Code Access Security with Microsoft .NET Framework, Part 2

Thursday Mar 10th 2005 by Mark Strawmyer

The Microsoft .NET Framework provides imperative and declarative ways to check for proper permissions prior to attempting an action. Learn how and when to use them.

This .NET Nuts & Bolts installment is the second part of an exploration of code access security and what it means in the Microsoft .NET Framework. It builds on the examination of evidence-based security in Part 1 and looks at imperative and declarative security checks, as well as how to override security checks.

Security Checks

The Microsoft .NET Framework provides imperative and declarative ways to check for proper permissions prior to attempting an action. Imperative security involves the use of permission objects at run time to do an explicit check in code. The permission objects, located in the System.Security.Permissions namespace, have a Demand() method that determines whether or not the desired action can be taken according to the security policy assigned to the assembly. There are permission objects for security permissions such as file IO, access to environment variables, registry access, ability to use reflection, and more. Declarative security uses attributes on a class or method to dictate that the code has to have the desired permission or it will throw a security exception when the application starts. This prevents the code from running unless all of the requested permissions are allowed.

Imperative Security Check Sample Code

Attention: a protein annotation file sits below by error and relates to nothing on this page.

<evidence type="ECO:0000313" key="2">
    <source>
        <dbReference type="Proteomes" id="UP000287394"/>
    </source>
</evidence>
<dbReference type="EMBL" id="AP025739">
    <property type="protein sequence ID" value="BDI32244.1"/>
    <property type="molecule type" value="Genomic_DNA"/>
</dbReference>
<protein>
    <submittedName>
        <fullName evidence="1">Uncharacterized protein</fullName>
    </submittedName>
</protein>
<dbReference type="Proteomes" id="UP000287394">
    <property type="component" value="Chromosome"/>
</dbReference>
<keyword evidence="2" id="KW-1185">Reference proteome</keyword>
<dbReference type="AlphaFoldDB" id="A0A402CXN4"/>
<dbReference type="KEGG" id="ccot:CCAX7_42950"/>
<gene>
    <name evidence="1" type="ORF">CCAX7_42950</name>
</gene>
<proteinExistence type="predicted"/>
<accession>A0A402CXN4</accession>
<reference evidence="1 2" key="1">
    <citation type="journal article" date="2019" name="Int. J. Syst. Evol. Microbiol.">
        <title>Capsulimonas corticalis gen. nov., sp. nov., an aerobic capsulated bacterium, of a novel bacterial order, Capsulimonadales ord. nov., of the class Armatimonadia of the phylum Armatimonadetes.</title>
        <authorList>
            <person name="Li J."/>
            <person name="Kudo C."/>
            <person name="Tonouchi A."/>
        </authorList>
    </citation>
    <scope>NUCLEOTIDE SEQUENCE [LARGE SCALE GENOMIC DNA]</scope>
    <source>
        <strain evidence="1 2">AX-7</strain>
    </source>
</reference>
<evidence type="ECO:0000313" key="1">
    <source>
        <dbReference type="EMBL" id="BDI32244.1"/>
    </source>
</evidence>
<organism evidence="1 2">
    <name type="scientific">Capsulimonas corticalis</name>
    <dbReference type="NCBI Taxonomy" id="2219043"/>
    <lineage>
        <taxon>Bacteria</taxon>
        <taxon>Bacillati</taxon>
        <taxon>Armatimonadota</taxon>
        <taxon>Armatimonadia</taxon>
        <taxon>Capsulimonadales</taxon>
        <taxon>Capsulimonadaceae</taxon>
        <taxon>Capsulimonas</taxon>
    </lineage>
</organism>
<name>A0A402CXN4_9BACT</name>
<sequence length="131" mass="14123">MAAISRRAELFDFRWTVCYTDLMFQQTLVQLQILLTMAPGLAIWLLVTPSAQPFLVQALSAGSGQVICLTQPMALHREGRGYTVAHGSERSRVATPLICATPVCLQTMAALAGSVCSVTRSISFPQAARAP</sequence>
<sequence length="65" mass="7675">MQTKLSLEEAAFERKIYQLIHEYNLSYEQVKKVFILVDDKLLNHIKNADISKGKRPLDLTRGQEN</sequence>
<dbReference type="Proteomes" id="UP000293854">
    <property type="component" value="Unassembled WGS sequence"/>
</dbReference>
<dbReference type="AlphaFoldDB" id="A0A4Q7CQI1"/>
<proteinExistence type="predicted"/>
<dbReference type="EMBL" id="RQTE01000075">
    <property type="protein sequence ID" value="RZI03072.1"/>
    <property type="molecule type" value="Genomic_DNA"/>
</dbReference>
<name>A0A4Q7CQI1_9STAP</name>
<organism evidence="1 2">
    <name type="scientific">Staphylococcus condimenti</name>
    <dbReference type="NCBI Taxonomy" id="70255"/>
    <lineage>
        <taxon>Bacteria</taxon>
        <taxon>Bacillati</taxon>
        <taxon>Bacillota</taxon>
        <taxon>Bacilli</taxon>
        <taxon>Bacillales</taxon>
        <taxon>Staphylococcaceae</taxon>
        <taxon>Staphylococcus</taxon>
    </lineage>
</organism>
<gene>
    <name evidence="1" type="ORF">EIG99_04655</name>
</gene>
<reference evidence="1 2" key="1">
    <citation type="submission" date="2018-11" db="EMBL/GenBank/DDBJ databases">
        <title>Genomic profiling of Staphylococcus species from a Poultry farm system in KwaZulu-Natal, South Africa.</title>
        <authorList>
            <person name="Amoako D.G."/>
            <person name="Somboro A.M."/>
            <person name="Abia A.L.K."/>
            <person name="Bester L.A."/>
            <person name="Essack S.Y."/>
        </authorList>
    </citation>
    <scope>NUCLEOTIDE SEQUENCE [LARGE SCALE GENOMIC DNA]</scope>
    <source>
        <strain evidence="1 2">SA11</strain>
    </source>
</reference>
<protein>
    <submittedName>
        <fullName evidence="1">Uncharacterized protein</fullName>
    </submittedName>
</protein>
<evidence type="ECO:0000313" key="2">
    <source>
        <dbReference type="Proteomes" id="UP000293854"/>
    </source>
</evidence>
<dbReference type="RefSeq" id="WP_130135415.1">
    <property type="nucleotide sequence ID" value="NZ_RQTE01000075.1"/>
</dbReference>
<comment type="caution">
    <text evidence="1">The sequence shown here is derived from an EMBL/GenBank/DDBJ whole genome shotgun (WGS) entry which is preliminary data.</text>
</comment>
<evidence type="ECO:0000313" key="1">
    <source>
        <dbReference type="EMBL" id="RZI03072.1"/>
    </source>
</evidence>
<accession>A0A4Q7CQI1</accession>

The sample code from Part 1 could be replaced with the following sample code, which performs an imperative security check. (Note: Follow the samples in Part 1 to establish the proper code groups and permission sets for the runtime security policy.) It relies on the FileIOPermission in the System.Security.Permissions namespace to determine whether the assembly has access to the desired file permissions according to the evidence. The FileIOPermission object allows you to check for read, write, append, or path discovery. The read and write permissions are self-explanatory. The append permission is the ability to only write to the end of the file but not read it. The path discovery grants permission to read the actual path where the file is stored. All four permissions are exposed through a FileIOPermissionAccess enumeration, which also includes all access or no access. The desired combination of rights can be checked by using a bitwise of the necessary enumeration members. This example just checks for all access: